At the top of the list of Independence Day killjoys is Salon.com. No one is shocked. On Friday, they posted an article titled “I hate the Fourth of July: The Fourth once reminded us to ensure that all men are created equal. Here's what it's become now.” No wonder they're doing Twitter satire at @salondotcom. Just imagine a conservative site laying an "I hate Martin Luther King Day" egg on that stop of the calendar.
As usual, the Left thinks the Founders were all about establishing the redistribution of wealth, not liberty for all. Jonathan Zimmerman began typically with how America failed to live up to its promise for so many years....and still falls far short. Then it really grew depressing about fireworks injuries:
Between 1903 and 1908, 1,300 Americans died in injuries from holiday firecrackers, bombs and guns. Indeed, one medical journal reported that more Americans were killed or injured on July 4 of 1909 than at the Battle of Bunker Hill, during the Revolution itself.
These developments spawned the “Safe and Sane Fourth of July” movement, which pressed for restrictions on fireworks sales. It also promoted municipal fireworks displays and other kinds of official celebrations, including parades and sporting competitions.
But thousands of Americans are still burned or maimed by fireworks during the month surrounding the Fourth of July, which accounts for over half of the country’s annual fireworks-related injuries. In response, the U.S. Consumer Product Safety Commission has conducted an admirable public information campaign to raise awareness about these dangers. But I also worry that fireworks and other holiday rituals have blinded us to the political meaning of July 4, which should be a time for reflection as well as for revelry.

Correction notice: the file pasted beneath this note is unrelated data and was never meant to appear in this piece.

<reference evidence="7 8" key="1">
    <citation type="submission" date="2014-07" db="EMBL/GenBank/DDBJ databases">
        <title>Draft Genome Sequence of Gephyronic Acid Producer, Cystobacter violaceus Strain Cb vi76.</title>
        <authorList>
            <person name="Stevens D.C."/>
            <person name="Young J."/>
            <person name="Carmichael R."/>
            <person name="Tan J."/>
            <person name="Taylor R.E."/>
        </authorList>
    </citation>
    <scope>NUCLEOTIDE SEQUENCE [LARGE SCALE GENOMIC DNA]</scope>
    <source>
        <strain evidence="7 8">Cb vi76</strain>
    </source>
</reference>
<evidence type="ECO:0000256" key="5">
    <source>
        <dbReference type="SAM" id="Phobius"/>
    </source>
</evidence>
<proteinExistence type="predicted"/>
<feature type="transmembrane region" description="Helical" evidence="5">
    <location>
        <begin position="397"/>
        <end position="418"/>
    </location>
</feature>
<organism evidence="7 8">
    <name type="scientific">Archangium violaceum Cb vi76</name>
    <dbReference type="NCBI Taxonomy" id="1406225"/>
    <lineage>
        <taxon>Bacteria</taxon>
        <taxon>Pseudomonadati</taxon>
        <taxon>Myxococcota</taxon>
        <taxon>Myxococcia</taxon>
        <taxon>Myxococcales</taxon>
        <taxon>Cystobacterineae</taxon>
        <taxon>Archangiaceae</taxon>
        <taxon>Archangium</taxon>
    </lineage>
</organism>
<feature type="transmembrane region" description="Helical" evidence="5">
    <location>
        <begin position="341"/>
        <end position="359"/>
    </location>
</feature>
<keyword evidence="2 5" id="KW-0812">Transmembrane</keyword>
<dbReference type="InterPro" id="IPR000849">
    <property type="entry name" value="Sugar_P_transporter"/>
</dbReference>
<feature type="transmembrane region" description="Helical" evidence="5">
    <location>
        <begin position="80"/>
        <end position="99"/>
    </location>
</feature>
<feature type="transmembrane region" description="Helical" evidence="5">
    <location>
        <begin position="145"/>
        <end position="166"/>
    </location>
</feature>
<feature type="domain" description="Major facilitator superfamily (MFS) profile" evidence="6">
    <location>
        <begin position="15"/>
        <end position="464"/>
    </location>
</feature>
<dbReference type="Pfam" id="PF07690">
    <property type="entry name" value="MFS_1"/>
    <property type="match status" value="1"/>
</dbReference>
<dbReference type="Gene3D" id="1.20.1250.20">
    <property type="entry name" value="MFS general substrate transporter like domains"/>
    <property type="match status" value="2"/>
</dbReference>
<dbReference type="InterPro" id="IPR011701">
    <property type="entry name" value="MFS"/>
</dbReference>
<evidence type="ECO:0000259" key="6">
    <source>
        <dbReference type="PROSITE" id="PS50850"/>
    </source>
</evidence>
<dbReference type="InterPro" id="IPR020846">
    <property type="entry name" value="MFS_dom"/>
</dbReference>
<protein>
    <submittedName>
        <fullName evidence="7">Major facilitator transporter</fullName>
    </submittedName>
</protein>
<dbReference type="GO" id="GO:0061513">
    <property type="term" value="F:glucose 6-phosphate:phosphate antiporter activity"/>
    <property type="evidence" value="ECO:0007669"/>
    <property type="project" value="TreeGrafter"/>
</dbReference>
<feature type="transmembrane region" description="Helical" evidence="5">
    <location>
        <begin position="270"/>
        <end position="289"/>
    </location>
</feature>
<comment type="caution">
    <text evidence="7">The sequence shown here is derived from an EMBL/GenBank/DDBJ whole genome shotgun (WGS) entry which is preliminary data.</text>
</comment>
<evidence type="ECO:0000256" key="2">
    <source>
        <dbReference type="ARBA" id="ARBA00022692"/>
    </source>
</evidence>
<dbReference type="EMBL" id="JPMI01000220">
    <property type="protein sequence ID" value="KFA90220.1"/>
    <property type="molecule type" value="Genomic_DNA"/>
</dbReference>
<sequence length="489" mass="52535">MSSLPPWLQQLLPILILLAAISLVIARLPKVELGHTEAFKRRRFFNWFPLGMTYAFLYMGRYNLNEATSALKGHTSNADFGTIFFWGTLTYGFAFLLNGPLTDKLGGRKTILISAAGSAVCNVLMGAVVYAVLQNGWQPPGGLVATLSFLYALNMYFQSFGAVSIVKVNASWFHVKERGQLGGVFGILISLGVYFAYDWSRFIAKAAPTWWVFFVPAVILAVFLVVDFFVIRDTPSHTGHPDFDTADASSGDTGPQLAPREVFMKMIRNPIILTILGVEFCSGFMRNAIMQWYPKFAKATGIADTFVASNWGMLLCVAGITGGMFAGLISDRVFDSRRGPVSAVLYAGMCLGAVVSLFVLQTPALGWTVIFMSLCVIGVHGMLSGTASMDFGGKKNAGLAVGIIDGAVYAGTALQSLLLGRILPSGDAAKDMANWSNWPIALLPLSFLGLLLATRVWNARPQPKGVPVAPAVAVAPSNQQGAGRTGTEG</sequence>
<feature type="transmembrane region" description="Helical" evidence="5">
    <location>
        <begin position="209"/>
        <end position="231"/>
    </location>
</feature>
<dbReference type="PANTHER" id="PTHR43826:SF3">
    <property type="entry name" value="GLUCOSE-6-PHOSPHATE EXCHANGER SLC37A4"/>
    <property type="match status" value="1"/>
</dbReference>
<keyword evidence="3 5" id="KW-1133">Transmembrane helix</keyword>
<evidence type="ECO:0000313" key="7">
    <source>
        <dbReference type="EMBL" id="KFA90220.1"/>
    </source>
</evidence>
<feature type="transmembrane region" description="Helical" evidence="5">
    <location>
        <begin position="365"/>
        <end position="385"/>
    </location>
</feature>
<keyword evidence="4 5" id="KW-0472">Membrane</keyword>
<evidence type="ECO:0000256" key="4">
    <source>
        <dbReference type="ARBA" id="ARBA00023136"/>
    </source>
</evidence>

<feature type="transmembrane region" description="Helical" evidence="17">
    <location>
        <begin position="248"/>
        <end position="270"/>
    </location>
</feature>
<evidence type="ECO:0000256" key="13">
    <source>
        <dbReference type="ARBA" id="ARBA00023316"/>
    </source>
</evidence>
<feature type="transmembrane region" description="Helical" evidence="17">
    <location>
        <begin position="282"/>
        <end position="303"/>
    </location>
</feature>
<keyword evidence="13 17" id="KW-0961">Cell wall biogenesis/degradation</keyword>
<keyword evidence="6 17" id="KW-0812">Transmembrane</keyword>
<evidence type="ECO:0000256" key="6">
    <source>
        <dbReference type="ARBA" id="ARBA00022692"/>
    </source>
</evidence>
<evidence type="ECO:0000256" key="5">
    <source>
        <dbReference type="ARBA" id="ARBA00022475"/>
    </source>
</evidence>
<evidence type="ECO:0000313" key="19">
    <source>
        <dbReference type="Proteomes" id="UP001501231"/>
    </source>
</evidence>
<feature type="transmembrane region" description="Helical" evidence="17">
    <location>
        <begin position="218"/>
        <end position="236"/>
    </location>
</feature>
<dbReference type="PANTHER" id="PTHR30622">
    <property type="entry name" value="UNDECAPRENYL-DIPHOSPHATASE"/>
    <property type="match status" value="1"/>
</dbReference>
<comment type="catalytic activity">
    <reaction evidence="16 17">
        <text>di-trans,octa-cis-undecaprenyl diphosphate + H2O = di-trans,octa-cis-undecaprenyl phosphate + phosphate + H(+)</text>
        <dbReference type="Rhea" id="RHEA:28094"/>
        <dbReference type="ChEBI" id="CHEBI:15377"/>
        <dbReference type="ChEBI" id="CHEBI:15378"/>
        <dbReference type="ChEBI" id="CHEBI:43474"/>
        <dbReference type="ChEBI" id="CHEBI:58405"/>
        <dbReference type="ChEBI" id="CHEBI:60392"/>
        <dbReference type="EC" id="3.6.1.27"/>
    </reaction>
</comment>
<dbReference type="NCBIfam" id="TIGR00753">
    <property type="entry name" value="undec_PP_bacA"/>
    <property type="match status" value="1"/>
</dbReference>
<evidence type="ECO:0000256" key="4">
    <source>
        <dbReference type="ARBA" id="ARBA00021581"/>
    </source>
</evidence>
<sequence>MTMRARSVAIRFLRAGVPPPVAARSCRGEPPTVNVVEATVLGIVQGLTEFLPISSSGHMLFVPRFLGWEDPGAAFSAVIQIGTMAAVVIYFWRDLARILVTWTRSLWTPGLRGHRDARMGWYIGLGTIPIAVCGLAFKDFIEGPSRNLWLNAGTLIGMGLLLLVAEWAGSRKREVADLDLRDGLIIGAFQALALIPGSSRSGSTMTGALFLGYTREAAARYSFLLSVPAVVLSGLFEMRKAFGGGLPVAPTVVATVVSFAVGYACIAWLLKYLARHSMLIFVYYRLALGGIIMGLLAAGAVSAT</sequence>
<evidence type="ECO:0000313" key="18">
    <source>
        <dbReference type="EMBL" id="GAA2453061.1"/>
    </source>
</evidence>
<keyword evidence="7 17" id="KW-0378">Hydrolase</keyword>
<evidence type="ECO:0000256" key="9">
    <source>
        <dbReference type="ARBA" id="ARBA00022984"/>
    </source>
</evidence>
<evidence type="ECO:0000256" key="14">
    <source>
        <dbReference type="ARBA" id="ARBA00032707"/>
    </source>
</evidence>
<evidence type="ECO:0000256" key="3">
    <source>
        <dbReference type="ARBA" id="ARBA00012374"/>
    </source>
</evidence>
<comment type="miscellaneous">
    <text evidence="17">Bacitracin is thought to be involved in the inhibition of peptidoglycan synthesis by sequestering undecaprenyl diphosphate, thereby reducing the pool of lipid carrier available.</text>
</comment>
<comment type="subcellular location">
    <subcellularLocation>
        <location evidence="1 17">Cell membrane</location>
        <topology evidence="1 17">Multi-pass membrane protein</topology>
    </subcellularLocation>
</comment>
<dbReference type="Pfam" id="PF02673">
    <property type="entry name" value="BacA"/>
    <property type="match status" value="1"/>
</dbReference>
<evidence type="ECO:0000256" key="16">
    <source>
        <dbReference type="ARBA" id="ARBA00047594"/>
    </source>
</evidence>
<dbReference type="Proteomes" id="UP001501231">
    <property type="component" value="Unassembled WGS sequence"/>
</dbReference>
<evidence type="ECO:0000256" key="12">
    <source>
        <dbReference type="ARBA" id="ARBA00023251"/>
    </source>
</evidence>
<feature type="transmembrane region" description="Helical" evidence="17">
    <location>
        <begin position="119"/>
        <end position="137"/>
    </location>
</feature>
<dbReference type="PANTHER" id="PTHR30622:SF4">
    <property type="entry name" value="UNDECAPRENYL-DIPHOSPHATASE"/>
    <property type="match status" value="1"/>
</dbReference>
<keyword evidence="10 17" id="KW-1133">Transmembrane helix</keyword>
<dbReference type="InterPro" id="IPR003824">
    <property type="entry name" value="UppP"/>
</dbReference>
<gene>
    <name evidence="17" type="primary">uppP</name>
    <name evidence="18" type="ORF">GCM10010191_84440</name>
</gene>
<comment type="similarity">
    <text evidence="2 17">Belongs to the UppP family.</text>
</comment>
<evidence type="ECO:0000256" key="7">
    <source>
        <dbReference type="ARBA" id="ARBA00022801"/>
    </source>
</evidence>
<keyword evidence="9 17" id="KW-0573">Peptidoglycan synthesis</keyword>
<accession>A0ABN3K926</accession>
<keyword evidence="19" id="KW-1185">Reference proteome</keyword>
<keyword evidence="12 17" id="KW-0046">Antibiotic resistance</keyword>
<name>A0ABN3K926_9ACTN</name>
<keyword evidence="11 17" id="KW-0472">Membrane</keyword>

Consider that 42 percent of American men born into the bottom fifth of incomes stay there as adults, and that just 8 percent of them rise to the top fifth. Or that only 9 percent of children in our bottom quartile get a college education, while 80 percent of those in the top quartile do.
Yes, we’ve made strides in racial and gender equality. But in class terms, our society has grown steadily less equal since the 1970s. How can a country dedicated to the principles of the Declaration of Independence abide by that?
Zimmerman sounds like Chris Matthews, that the Revolution wasn't about freedom or taxation without representation. It was about equality of incomes and outcomes, in not equality of effort. He ended with the traditional liberal “let’s not do any exceptionalist bragging” closer:
In an 1854 Fourth of July address, abolitionist Wendell Phillips noted that the Founding Fathers had declared independence for some Americans, but not for others. “It becomes us to take one step further than they dared to take,” Phillips wrote.
He was right. So this Friday, as we eat and drink and make merry, let’s also resolve to make our country a more just, fair and equitable place. That would revive our best Fourth of July tradition: the one that doesn’t boast or brag, but reminds us how much further we have to go.